Former teacher Frances Baron donated items to museum.
What started with one plate in 1972 blossomed into a complete 25-year collection of Hummel plates and figurines for longtime Zeeland resident Frances Baron.
Now, her entire collection will be on display for everyone to enjoy at the Dekker Huis and Zeeland Historical Museum, 37 E. Main Ave. in Zeeland.
“More people will appreciate it,” Baron, 93, said about why she donated the collection of 25 plates and matching 25 figurines to the museum.
Baron received her first plate — 1972 — as a gift. From there, she sought out the inaugural flatware from 1971 and didn’t stop until the series ended in 1995.
Museum Manager/Curator Suzy Frederick expects the display to be popular with museum visitors.
“There are a lot of Hummel collectors out there,” she said.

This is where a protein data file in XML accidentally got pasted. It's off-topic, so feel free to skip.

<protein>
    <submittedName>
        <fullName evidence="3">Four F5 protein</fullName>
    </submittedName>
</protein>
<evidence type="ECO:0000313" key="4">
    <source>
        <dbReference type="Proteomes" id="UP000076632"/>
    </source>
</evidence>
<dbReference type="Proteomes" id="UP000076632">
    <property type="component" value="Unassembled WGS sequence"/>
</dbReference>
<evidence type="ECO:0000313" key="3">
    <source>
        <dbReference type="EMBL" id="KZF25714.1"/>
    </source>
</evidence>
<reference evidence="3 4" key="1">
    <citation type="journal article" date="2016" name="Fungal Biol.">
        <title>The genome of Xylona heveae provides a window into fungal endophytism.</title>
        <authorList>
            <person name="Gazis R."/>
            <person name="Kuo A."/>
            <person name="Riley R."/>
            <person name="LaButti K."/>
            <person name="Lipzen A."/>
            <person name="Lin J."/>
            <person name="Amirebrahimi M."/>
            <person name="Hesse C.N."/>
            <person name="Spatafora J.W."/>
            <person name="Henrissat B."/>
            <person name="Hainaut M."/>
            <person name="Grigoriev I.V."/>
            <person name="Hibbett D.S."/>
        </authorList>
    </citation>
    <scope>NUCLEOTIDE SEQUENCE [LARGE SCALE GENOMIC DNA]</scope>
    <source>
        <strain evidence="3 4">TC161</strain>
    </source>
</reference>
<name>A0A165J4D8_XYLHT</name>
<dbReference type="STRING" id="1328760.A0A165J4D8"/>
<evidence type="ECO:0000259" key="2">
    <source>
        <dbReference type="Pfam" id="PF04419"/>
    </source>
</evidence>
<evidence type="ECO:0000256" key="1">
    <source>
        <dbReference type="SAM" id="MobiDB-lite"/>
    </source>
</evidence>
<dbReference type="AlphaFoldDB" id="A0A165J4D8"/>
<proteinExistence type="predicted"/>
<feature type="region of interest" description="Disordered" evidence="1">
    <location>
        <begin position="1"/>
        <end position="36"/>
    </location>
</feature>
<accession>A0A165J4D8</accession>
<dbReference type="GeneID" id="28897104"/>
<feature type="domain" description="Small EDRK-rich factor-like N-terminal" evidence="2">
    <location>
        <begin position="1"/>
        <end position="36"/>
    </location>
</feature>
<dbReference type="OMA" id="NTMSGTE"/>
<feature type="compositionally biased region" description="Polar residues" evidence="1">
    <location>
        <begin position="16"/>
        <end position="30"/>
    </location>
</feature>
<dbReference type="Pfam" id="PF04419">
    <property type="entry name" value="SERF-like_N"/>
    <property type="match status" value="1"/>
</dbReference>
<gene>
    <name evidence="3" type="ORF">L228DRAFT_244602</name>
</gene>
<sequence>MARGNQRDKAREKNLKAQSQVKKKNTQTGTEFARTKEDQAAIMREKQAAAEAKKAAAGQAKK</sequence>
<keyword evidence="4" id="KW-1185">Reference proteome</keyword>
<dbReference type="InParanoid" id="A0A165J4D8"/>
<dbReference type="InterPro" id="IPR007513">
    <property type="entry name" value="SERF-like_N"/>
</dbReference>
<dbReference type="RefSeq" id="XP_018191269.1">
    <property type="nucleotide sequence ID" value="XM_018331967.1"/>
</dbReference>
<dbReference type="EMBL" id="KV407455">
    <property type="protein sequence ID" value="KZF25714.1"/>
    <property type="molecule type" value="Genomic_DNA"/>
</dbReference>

Hummel figurines and plates are based on the sketch art of Sister Maria Innocentia Hummel who died in 1946 in Germany. The figurines became popular in the United States after World War II.
Baron has lived in Zeeland for more than 50 years. She taught kindergarten for West Ottawa Public Schools for 27 years and received a master of arts of pastoral theology from Saint Mary-of-the-Woods College in Indiana and a doctor of ministry from Ashland Theological Seminary — Ashland University at the age of 83.
“I have to keep busy — busy, busy, busy, busy,” she said. That has included writing profiles of members of the Harderwyk Christian Reformed Church for a book and collecting more than a hundred copies of Clement C. Moore’s “A Visit from St. Nicholas,” better known by its opening line of, “Twas the night before Christmas.” She donated 187 books in that collection to the museum.
The museum opens Jan. 10 from 10 a.m. to 2 p.m.
The museum was founded in 1974 by the Zeeland Historical Society in the former house and store of Dirk Dekker, according to the group’s website.